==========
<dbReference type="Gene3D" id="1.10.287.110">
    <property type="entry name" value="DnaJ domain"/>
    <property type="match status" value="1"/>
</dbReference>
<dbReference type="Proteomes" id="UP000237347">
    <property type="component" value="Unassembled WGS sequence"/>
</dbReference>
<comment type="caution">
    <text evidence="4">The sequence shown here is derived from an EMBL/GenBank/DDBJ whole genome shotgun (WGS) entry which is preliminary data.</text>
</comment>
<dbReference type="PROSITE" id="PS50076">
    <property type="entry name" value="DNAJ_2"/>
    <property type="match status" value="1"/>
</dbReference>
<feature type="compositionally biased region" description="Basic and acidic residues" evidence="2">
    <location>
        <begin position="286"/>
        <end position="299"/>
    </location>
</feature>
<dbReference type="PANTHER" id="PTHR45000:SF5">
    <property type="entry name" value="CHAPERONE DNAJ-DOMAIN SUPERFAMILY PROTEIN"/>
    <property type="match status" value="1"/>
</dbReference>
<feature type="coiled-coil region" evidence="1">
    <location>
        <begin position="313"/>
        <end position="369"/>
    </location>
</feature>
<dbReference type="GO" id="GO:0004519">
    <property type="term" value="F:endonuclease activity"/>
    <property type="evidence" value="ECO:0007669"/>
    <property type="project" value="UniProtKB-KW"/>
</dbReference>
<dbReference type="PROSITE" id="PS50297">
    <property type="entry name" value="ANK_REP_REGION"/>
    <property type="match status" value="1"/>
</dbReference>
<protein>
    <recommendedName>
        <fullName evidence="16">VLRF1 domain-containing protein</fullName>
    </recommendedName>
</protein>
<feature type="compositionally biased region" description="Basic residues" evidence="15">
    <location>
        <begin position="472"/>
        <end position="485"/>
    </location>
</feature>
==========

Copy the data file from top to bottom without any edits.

<dbReference type="Gene3D" id="1.10.287.110">
    <property type="entry name" value="DnaJ domain"/>
    <property type="match status" value="1"/>
</dbReference>
<dbReference type="Proteomes" id="UP000237347">
    <property type="component" value="Unassembled WGS sequence"/>
</dbReference>
<comment type="caution">
    <text evidence="4">The sequence shown here is derived from an EMBL/GenBank/DDBJ whole genome shotgun (WGS) entry which is preliminary data.</text>
</comment>
<dbReference type="PROSITE" id="PS50076">
    <property type="entry name" value="DNAJ_2"/>
    <property type="match status" value="1"/>
</dbReference>
<feature type="compositionally biased region" description="Basic and acidic residues" evidence="2">
    <location>
        <begin position="286"/>
        <end position="299"/>
    </location>
</feature>
<dbReference type="PANTHER" id="PTHR45000:SF5">
    <property type="entry name" value="CHAPERONE DNAJ-DOMAIN SUPERFAMILY PROTEIN"/>
    <property type="match status" value="1"/>
</dbReference>
<feature type="coiled-coil region" evidence="1">
    <location>
        <begin position="313"/>
        <end position="369"/>
    </location>
</feature>
<dbReference type="GO" id="GO:0004519">
    <property type="term" value="F:endonuclease activity"/>
    <property type="evidence" value="ECO:0007669"/>
    <property type="project" value="UniProtKB-KW"/>
</dbReference>
<dbReference type="PROSITE" id="PS50297">
    <property type="entry name" value="ANK_REP_REGION"/>
    <property type="match status" value="1"/>
</dbReference>
<protein>
    <recommendedName>
        <fullName evidence="16">VLRF1 domain-containing protein</fullName>
    </recommendedName>
</protein>
<feature type="compositionally biased region" description="Basic residues" evidence="15">
    <location>
        <begin position="472"/>
        <end position="485"/>
    </location>
</feature>